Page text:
The Breeze published early interviews with several of the defendants; a profile of Ray Buckey; stories showing the devastating financial and emotional toll the case had taken on the defendants, and a story on attempts by various political candidates to exploit the case for their electoral advantage.

The Breeze also published several major exclusives on McMartin, including one disclosing that the district attorney’s office had interviewed only one-third of the children before filing charges and another--one of the biggest stories in the entire case--revealing that two McMartin prosecutors had doubts about the case.

Moreover, unlike most of the media, the Breeze often followed its stories on various prosecution charges with stories that showed when those charges had not been substantiated.

Most of the media carried stories in early March, 1984, for example, saying that authorities armed with search warrants had visited 11 locations in three counties, looking for evidence linking the McMartin school to a child pornography ring. But the Breeze was the only news organization among the major players on McMartin that published a story the next day saying no such evidence had been found.

Similarly, while most of the media published and broadcast allegations that children at McMartin and the Manhattan Ranch Pre-School had been swapped for purposes of molestation, it was the Breeze that subsequently reported the courtroom exchange in which it was conceded that there was no evidence of a connection between the molestation cases at the two schools.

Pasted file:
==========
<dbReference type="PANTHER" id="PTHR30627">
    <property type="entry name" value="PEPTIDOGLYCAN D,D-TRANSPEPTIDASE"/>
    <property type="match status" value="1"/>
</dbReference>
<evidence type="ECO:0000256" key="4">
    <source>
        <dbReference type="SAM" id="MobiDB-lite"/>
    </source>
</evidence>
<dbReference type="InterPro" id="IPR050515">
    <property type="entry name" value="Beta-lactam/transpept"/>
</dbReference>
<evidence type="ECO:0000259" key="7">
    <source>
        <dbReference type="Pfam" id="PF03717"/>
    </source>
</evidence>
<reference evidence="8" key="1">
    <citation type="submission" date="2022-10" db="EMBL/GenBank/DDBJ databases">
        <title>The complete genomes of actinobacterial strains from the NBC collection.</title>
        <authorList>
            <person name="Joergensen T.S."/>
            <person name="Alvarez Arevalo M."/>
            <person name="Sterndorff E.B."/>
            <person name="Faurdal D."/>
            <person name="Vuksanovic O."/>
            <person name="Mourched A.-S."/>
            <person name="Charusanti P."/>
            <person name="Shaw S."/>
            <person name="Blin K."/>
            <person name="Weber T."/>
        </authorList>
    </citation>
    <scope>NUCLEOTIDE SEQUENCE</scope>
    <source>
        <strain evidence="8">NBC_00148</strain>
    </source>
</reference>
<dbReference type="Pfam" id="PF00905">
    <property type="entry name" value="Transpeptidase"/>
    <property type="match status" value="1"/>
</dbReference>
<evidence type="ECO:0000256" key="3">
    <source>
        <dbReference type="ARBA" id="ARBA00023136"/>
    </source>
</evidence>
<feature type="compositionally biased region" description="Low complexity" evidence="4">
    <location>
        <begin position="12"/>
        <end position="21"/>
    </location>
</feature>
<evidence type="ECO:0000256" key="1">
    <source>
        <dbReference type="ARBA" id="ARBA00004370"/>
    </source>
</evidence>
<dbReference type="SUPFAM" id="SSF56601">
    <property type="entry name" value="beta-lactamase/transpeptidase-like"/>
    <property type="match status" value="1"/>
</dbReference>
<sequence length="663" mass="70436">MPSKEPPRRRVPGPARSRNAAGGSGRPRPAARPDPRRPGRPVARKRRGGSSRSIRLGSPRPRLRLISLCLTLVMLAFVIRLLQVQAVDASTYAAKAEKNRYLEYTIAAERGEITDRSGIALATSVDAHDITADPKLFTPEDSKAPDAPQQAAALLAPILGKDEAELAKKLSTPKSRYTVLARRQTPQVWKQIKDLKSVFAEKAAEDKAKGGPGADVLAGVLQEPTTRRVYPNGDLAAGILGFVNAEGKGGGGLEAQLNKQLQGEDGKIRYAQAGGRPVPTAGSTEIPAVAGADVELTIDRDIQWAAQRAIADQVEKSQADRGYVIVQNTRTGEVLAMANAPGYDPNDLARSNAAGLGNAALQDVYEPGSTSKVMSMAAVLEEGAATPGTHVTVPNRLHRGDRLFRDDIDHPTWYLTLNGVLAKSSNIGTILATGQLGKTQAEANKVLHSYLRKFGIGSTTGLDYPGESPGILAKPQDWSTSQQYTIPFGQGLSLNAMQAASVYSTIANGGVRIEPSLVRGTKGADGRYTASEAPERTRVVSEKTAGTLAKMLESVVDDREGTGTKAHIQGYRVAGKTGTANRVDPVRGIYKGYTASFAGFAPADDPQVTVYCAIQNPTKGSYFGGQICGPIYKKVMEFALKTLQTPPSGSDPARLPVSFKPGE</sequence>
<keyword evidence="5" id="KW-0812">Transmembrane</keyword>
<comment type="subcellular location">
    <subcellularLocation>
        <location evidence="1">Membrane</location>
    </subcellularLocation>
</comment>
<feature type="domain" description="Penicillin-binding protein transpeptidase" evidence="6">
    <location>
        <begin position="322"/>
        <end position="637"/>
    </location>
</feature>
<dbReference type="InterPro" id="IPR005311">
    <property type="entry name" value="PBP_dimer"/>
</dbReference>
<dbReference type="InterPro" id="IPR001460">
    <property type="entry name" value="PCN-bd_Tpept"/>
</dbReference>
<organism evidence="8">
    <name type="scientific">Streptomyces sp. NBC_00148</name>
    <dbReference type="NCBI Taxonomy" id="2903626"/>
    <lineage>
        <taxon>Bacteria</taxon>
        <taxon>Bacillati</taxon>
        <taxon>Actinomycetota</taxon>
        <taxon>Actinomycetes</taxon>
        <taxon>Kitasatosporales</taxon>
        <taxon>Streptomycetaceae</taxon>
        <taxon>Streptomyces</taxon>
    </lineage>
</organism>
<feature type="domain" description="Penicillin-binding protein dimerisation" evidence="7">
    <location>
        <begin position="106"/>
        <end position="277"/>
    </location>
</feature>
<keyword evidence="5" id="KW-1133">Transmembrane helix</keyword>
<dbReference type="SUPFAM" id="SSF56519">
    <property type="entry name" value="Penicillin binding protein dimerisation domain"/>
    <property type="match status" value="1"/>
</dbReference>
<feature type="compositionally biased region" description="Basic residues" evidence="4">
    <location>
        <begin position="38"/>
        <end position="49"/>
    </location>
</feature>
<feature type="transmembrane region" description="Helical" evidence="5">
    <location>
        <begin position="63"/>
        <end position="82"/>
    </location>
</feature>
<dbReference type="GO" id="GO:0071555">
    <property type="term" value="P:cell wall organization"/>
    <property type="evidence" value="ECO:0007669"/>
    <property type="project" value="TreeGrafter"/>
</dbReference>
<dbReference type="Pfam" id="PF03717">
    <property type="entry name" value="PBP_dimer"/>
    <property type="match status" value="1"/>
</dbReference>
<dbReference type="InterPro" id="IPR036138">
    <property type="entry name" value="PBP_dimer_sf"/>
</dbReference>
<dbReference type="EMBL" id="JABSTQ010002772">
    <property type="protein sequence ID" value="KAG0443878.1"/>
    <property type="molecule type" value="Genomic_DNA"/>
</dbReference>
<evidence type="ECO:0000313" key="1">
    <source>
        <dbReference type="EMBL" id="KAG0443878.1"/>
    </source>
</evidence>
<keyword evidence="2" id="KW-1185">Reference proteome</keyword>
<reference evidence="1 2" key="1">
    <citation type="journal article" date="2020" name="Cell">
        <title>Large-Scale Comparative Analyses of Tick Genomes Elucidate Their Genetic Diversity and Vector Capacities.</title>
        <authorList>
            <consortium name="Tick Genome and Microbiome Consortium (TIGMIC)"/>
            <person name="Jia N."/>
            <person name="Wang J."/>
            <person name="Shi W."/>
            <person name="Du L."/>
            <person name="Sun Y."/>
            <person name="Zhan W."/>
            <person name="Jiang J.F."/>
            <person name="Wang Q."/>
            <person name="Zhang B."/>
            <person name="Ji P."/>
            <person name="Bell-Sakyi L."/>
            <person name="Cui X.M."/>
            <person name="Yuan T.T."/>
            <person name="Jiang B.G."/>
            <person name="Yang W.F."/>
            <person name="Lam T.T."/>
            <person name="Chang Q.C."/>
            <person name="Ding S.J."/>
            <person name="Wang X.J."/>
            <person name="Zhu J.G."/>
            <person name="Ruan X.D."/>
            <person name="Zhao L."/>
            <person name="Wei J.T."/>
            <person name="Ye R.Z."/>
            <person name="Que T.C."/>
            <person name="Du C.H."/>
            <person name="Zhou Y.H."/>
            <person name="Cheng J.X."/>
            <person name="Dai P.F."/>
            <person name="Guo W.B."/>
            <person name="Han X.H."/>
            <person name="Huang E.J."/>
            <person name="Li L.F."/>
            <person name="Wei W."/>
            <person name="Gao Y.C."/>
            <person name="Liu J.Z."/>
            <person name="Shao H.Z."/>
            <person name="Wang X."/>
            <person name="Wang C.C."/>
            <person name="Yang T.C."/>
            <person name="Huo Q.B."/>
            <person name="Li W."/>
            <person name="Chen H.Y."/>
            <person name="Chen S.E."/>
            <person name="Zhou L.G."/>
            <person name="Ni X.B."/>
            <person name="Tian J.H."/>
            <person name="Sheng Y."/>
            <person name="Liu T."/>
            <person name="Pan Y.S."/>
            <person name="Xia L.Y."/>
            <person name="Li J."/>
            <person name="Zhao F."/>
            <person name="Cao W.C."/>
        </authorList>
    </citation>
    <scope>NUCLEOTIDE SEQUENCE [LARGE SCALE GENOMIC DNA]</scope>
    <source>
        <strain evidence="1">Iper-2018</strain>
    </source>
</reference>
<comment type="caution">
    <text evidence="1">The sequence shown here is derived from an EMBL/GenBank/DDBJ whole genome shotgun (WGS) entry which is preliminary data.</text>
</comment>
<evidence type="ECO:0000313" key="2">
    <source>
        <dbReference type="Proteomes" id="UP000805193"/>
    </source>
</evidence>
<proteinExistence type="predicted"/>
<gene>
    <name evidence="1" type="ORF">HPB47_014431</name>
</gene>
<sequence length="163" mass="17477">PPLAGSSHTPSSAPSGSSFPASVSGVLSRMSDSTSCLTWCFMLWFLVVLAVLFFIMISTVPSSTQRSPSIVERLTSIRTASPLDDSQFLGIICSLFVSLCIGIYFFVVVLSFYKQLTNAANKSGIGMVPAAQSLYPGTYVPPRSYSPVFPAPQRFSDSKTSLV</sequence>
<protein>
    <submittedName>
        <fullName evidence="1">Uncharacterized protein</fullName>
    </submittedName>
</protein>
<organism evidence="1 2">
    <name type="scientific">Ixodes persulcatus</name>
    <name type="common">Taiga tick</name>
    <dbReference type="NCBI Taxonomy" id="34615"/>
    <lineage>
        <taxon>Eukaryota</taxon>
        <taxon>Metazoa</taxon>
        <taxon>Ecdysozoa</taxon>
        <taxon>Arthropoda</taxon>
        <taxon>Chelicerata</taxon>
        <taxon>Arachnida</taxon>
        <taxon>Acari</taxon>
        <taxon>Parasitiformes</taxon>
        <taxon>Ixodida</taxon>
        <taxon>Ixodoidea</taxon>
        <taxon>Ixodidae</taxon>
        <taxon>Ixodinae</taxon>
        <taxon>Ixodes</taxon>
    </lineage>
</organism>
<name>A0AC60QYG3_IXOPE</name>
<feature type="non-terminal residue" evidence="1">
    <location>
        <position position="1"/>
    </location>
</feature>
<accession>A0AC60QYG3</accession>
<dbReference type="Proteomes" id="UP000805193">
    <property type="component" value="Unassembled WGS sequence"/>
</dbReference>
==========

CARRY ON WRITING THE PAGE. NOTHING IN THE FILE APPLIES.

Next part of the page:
Such stories were favorable to the defense, of course, and it could be argued that that’s why the Breeze published them. But they were legitimate stories, and the reporters deny any bias.

Provocative Stories

In many ways, the most interesting--certainly the most provocative--coverage of the McMartin case has come not in a mainstream daily newspaper but in an alternative weekly, the Easy Reader, in Hermosa Beach.

Early stories in the Easy Reader were so strident in their presumption of guilt that Kevin Cody, the 40-year-old publisher of the paper, was besieged by angry friends of the defendants, demanding that he do something about John Jackson, the reporter/columnist covering the case.

“They said, ‘Kevin, you’ve lived in this town for 15 years. How could you possibly think that they were running trainloads of molested kids in and out of that school?’ ” Cody recalls.

Cody’s response was that Jackson was “the best reporter I’ve ever had, and he’s doing a great job . . . as far as I know.”

But when Jackson left the paper, and Cody began covering the case himself, he came to believe that the prosecution didn’t have “any case whatsoever.”